To my wife, Iris, who has listened patiently for the past
65 years as I spoke of the glories of Central High School
and to my lifelong friend, Sheldon (Shelly) Rappaport,
Class 188, who experienced those glories with me.
The selected speeches and articles herein are gifted to Philadelphia’s Central High School by Eugene (Gene) Rotberg, Class of 188. Most of these speeches and articles deal with matters relating to globalization; financial excesses, crises and reforms; derivatives and strange accounting conventions; poverty and its geopolitical implications; uncertainty, vulnerability and risk; and the role of incentives and peer pressure in the financial markets. A basic theme is: “Be modest. The only perfect hedge is in a Japanese garden,” and as I wrote over 40 years ago: “Learn Chinese!” These materials are for the use of faculty, students and alumni of Central High School and for researchers and academics. The materials are in four parts.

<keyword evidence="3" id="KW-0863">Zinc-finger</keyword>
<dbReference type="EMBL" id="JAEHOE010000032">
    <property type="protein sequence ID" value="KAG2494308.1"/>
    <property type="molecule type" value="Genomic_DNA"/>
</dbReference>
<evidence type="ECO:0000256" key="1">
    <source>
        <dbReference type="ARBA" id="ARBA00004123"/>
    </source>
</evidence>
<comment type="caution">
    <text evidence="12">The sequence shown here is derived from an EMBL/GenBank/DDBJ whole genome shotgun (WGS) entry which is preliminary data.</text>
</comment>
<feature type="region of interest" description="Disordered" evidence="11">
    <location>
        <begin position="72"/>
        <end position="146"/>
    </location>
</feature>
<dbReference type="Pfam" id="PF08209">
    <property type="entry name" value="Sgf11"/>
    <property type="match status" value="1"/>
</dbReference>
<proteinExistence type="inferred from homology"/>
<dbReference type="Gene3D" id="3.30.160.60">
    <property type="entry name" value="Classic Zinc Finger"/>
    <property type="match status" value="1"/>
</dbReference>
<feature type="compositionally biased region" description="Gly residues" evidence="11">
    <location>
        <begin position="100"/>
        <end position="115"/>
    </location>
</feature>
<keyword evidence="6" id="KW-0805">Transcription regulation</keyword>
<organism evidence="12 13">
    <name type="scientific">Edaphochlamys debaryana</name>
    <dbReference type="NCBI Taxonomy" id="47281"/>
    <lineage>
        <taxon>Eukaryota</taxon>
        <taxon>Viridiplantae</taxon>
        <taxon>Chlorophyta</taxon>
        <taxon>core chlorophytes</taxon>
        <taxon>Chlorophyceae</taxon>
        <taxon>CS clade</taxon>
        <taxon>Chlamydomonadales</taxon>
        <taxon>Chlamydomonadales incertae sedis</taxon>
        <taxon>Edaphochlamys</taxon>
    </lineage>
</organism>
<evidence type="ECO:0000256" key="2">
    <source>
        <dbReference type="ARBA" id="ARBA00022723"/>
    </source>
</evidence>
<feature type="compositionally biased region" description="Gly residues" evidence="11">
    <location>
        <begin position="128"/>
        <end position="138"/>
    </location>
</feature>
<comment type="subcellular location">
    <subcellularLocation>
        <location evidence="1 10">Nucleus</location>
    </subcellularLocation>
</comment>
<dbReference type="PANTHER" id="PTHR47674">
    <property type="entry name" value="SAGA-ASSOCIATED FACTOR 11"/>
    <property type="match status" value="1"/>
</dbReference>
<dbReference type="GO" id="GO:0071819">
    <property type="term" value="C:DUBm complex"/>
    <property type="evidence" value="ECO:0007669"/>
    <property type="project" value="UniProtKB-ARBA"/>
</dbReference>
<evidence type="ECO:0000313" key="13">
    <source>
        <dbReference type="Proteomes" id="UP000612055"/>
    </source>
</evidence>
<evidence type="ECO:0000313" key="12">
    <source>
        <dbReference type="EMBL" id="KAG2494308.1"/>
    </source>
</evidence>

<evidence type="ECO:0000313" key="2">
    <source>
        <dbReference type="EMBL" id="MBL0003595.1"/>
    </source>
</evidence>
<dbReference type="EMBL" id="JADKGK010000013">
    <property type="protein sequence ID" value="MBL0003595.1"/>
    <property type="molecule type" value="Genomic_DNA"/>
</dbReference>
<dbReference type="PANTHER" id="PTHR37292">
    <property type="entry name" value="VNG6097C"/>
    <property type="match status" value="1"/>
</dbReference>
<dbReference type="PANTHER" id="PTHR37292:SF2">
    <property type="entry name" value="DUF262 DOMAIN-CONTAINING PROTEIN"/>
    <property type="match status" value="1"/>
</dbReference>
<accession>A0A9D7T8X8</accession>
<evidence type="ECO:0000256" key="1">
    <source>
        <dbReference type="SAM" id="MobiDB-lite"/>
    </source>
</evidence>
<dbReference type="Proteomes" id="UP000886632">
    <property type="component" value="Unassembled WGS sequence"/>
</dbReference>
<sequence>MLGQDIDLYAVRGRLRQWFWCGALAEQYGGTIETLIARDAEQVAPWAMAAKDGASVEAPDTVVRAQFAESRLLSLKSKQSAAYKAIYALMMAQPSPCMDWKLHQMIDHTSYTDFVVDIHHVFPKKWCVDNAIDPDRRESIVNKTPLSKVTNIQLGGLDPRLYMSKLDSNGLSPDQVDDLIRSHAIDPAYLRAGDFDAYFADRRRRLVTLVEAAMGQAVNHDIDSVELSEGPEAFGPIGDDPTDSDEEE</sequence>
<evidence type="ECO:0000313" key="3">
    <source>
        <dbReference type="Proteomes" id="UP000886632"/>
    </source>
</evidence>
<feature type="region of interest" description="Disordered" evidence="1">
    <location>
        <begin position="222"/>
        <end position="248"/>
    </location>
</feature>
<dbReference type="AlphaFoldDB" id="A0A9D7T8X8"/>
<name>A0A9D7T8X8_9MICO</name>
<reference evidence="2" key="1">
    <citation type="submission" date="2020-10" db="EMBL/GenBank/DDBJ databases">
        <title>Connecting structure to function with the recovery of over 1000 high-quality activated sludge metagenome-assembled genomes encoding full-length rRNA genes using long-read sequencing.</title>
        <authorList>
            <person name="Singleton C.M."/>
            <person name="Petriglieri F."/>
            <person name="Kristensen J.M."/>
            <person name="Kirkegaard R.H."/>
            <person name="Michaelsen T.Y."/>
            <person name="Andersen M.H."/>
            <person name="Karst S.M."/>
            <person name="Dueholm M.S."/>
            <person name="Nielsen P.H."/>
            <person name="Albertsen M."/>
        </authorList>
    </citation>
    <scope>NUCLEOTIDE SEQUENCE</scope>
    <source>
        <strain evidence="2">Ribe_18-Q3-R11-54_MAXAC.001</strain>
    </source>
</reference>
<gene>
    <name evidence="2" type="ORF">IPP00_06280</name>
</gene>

Globalism, Poverty and Protectionism
The first part, “Globalization, Poverty and Protectionism,” deals with the economic conditions in the developing world which led irreversibly to globalization and trade liberalization.
Finance, Capital Markets and Systemic Risk
The second part, “Finance, Capital Markets and Systemic Risk,” deals with the world of finance over the last 50 years, the impact of derivatives and financial engineering, systemic risk and the growth of worldwide capital markets and its role in providing a vehicle to facilitate economic growth.
Emerging Countries and the Debt Crisis
The third part, “Emerging Countries and the Debt Crisis,” deals with the debt crisis of the 1970s/1980s (and more recently Greece) which put the world banking system at risk.
The fourth part includes published articles that primarily describe my role as Vice President and Treasurer in the Bank’s financial operations.
These materials can be accessed through this website, www.generotberg188.com, or by hard copy at the Central High School library. A chronological and more extensive compendium over the last 50 years can be reviewed by accessing Gene’s website, www.generotberg.com.